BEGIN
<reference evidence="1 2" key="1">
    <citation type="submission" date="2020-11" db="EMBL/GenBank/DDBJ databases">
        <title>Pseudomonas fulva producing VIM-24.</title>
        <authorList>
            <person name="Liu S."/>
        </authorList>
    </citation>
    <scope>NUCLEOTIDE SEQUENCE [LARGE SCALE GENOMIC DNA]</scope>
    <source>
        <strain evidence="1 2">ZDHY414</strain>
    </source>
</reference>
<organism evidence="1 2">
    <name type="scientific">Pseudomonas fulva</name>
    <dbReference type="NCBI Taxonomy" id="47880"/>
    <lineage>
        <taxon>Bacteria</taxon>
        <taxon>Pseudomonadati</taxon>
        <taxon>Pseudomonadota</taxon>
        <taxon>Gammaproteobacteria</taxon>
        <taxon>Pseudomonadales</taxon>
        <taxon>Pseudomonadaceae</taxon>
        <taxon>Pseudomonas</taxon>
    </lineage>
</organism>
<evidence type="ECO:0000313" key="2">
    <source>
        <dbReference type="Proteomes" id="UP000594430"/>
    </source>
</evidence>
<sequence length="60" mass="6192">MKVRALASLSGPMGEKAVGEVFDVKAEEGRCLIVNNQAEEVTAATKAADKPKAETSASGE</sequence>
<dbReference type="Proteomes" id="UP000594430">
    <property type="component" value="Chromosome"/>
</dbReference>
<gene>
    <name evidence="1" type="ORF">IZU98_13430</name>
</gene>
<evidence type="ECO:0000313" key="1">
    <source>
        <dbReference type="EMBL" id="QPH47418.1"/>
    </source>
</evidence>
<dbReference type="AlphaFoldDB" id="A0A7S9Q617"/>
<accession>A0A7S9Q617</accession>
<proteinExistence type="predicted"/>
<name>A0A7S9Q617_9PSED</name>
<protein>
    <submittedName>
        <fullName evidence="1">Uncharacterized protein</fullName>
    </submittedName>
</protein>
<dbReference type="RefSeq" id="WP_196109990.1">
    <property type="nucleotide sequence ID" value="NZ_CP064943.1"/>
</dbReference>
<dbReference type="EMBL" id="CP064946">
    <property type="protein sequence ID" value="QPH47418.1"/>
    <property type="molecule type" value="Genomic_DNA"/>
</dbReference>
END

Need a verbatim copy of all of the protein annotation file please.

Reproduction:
<reference evidence="1 2" key="1">
    <citation type="submission" date="2020-11" db="EMBL/GenBank/DDBJ databases">
        <title>Pseudomonas fulva producing VIM-24.</title>
        <authorList>
            <person name="Liu S."/>
        </authorList>
    </citation>
    <scope>NUCLEOTIDE SEQUENCE [LARGE SCALE GENOMIC DNA]</scope>
    <source>
        <strain evidence="1 2">ZDHY414</strain>
    </source>
</reference>
<organism evidence="1 2">
    <name type="scientific">Pseudomonas fulva</name>
    <dbReference type="NCBI Taxonomy" id="47880"/>
    <lineage>
        <taxon>Bacteria</taxon>
        <taxon>Pseudomonadati</taxon>
        <taxon>Pseudomonadota</taxon>
        <taxon>Gammaproteobacteria</taxon>
        <taxon>Pseudomonadales</taxon>
        <taxon>Pseudomonadaceae</taxon>
        <taxon>Pseudomonas</taxon>
    </lineage>
</organism>
<evidence type="ECO:0000313" key="2">
    <source>
        <dbReference type="Proteomes" id="UP000594430"/>
    </source>
</evidence>
<sequence length="60" mass="6192">MKVRALASLSGPMGEKAVGEVFDVKAEEGRCLIVNNQAEEVTAATKAADKPKAETSASGE</sequence>
<dbReference type="Proteomes" id="UP000594430">
    <property type="component" value="Chromosome"/>
</dbReference>
<gene>
    <name evidence="1" type="ORF">IZU98_13430</name>
</gene>
<evidence type="ECO:0000313" key="1">
    <source>
        <dbReference type="EMBL" id="QPH47418.1"/>
    </source>
</evidence>
<dbReference type="AlphaFoldDB" id="A0A7S9Q617"/>
<accession>A0A7S9Q617</accession>
<proteinExistence type="predicted"/>
<name>A0A7S9Q617_9PSED</name>
<protein>
    <submittedName>
        <fullName evidence="1">Uncharacterized protein</fullName>
    </submittedName>
</protein>
<dbReference type="RefSeq" id="WP_196109990.1">
    <property type="nucleotide sequence ID" value="NZ_CP064943.1"/>
</dbReference>
<dbReference type="EMBL" id="CP064946">
    <property type="protein sequence ID" value="QPH47418.1"/>
    <property type="molecule type" value="Genomic_DNA"/>
</dbReference>